CASE STUDY


EMRS Scotland EMRSView Implementation


The Client


Scotland’s Emergency Medical Retrieval Service was formed in 2004 by a group of volunteers and after a pilot the service was rolled out to provide a national service in 2010.

The service exists to provide access to life saving critical care interventions at the earliest opportunity for patients with serious illness and injury.  EMRS Scotland gives patients access to the lifesaving healthcare in remote and rural areas of Scotland, with the service bringing the emergency department and intensive care unit of a hospital, to the patient.

EMRS Scotland has four main roles:

  1. Providing intensive care by helicopter, aeroplane or dedicated road response vehicle to patients at the scene of serious accidents
  2. Looking after patients in small rural hospitals, stabilising them and bringing them back to definitive care by helicopter or aeroplane
  3. Giving telephone advice to rural clinicians, helping rural services to provide local care and, when appropriate, avoiding unnecessary transfers.
  4. Delivering medical care at pre-hospital and major incidents, managing patients with traumatic injuries or multiple casualties.

The Challenge


More than 10% of the Scottish population live in areas that are more than one hour away from a hospital with an emergency or intensive care unit. The team operate 24 hours a day and accessing patients by aircraft at night or in the winter in Scotland can prove very challenging. Any applications they use must be robust, with staff on call for up to 24 hours at a time.

Pre-hospital care and retrieval medicine is a relatively small speciality and as it evolves it is important to have links with other similar services in other parts of the world. Therefore the ability to record common data sets through EMRSView is vital.  This helps the service to improve patient care and improve efficiencies.

The service operates in a complex care environment with over 100 standard operating procedures required to do the job.  Manually inputting data is time consuming and more prone to errors.

“Before implementing EMRSView data was collected and shared through cumbersome handwritten patient records which are then photocopied for handovers and storage.” ” says Dr Campbell, Consultant in Anaesthesia and Clinical eHealth Lead.

The paper based forms were impractical for clinicians to use while administering medical treatment in a helicopter or dedicated road response vehicle to critically unwell patients.

The Solution


The EMRSView application is a bespoke replacement for existing paper based EMRS forms. It was designed to support the EMRS model and can be used on desktop computers or mobile devices in the field. The EMRSView mobile application captures clinical information and replaces paper EMRS patient forms. Once the information has been captured, it is then synced with the system database and the  receiving hospital receive a copy of the full patient record, while under the care of the EMRS clinicians, this then forms part of a patient’s medical record.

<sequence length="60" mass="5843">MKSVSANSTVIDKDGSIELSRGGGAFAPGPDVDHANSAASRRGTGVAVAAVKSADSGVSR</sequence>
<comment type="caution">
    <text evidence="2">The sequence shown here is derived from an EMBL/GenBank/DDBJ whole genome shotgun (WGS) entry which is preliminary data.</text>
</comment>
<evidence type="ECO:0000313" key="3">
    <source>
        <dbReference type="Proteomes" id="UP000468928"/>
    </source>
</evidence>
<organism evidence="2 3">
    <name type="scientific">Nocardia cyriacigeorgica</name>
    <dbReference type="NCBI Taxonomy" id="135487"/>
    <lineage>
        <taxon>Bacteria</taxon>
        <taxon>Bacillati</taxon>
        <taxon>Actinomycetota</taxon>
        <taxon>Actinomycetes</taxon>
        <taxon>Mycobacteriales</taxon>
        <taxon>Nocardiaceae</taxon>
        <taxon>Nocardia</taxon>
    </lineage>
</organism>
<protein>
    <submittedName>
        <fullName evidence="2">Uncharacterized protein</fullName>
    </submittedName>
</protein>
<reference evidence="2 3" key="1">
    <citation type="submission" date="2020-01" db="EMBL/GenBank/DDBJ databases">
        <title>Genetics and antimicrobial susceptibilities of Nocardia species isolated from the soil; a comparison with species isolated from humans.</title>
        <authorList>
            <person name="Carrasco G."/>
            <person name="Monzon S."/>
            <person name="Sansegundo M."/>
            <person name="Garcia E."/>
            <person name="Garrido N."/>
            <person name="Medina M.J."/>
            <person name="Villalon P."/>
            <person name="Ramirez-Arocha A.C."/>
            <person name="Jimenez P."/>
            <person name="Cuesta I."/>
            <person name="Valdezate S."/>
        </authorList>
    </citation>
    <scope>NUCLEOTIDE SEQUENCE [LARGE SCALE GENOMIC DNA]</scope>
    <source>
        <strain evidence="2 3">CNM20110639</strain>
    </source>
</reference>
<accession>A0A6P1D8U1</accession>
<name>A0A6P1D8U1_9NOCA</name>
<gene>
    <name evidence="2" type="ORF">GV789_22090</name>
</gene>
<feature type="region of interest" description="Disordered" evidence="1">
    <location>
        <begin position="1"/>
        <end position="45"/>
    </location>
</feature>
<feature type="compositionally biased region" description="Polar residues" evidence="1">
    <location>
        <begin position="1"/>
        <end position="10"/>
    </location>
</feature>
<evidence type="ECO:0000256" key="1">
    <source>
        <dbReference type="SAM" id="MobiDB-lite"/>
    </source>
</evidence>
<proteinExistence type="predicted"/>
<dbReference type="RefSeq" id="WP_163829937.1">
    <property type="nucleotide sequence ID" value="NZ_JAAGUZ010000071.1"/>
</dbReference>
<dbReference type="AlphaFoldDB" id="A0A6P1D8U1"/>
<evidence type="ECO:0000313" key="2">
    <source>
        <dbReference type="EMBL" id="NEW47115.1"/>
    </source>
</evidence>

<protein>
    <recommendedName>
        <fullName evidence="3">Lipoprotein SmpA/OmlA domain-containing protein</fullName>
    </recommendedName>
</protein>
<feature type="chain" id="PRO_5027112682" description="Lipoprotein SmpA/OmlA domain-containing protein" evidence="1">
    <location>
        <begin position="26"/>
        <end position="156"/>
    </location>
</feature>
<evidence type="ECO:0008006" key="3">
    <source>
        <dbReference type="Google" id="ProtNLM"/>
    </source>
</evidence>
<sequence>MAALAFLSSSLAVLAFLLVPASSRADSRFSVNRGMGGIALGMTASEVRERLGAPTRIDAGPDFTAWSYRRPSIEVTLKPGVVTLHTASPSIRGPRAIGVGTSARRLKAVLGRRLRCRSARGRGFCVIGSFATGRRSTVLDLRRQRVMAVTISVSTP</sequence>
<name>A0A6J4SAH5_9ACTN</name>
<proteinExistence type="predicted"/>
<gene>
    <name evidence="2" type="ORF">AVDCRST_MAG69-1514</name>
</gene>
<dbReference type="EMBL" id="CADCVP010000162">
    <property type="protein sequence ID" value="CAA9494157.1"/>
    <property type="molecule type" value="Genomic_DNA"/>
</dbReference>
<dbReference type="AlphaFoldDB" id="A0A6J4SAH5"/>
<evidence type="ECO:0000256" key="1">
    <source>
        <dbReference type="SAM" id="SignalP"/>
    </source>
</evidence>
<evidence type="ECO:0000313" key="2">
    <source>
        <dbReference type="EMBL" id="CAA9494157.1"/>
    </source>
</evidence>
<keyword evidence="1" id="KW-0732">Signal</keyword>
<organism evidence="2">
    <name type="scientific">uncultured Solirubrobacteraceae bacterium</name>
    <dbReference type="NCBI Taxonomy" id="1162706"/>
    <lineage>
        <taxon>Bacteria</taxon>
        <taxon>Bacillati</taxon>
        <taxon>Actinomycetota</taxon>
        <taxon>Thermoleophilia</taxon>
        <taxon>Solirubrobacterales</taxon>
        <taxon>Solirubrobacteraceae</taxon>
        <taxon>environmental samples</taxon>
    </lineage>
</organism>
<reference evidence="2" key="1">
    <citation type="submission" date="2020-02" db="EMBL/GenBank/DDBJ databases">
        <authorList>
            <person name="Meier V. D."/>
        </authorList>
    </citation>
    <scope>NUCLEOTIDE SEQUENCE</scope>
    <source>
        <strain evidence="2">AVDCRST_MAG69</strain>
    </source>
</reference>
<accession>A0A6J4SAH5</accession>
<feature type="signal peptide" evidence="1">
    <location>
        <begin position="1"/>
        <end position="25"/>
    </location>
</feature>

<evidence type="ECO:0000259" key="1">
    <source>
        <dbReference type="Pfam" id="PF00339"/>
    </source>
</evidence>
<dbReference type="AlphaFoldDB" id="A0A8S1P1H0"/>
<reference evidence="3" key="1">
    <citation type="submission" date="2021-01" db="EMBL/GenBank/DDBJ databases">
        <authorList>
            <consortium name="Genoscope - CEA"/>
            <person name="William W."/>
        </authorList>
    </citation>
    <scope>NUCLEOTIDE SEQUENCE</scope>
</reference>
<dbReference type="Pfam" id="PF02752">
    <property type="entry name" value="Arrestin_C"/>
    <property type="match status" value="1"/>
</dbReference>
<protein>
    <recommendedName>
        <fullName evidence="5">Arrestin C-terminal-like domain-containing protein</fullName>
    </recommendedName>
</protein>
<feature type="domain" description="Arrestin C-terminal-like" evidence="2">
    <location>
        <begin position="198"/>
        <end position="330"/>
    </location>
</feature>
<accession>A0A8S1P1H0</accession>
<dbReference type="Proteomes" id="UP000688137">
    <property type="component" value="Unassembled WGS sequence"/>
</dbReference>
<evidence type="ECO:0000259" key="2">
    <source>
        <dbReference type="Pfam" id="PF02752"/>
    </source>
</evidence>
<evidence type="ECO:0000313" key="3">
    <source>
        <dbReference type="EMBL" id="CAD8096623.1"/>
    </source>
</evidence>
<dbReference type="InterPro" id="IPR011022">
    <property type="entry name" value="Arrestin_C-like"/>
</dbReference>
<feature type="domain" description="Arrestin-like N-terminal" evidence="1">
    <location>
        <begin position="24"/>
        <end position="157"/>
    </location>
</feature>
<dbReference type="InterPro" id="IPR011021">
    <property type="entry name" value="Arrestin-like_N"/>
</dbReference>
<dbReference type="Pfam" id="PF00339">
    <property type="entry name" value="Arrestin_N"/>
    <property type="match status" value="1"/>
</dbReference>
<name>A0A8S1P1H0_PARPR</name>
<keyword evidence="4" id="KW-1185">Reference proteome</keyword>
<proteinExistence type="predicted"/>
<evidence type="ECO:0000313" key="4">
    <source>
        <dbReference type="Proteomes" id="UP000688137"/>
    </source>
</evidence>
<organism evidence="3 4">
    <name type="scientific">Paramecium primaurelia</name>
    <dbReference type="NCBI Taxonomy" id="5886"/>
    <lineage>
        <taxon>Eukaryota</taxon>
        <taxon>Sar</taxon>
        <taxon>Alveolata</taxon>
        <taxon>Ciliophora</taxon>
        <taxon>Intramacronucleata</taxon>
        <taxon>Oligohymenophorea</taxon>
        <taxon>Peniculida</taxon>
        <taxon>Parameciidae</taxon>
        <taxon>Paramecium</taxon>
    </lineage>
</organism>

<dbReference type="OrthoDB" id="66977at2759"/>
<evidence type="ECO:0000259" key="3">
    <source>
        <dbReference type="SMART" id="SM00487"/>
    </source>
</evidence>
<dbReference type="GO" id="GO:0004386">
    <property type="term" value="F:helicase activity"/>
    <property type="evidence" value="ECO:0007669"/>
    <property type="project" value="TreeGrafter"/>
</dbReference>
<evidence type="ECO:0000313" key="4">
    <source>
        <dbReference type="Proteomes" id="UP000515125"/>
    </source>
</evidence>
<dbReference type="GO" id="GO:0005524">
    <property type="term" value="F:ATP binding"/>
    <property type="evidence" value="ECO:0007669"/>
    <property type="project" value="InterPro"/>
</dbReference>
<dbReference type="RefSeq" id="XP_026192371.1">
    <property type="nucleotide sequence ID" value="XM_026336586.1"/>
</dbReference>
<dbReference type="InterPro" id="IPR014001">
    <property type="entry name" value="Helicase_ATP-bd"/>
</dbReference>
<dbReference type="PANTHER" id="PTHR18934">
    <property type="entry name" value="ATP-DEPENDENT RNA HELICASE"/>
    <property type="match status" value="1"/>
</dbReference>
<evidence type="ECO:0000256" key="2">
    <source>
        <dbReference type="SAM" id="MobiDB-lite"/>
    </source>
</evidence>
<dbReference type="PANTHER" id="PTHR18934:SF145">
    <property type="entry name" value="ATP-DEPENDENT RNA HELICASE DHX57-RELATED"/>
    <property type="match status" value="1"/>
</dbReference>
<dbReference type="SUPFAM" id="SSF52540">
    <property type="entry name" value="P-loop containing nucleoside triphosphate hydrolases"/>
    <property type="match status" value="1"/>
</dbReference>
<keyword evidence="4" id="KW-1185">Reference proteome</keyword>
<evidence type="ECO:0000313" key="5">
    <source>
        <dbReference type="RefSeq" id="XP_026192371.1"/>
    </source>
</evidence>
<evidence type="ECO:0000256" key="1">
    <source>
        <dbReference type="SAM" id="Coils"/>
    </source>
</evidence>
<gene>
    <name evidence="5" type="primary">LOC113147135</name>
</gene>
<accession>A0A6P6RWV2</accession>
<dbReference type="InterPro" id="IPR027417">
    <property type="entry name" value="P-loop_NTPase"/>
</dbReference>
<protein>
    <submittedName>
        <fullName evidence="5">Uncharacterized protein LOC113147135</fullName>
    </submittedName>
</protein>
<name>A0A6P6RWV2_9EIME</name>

The EMRSView app was designed to be simple – Dr Campbell said a guiding principle was “that everything should be available within three touches”

EMRSView enables key information to be captured such as observation scores, past medical history, clinical notes, medication’s, transport and time and to plot the area of injury on a patient diagram.

EMRS Scotland are constantly striving to improve the quality of care they deliver to patients. The data  is time stamped and stored in EMRSView, enabling the service to review and audit the data to identify areas that can be improved.  Reports can then be generated on designated KPI’s.

Having an electronic system means that the EMRS team itself has a much smarter way of sharing and handing over care than was ever possible with paper based systems.

EMRS Video

The Benefits


  • The application enables information to be securely downloaded to a centralised database, helping to improve protocoled handover procedures and support the continuum of care for patients.
  • Having an electronic system means that the EMRS Scotland team itself has a much smarter way of sharing and handing over care than was ever possible with paper based systems
  • Critical patient condition and medical intervention information can be captured electronically on a mobile device, when emergency teams are called out.
  • EMRSView allows the service to record data in real-time, when out on a job, freeing up more time to look after the patient, when they are on scene.
  • EMRSView gives the service access to accurate and comprehensive data that is used within their own reflective and appraisal processes in order to improve future patient care.
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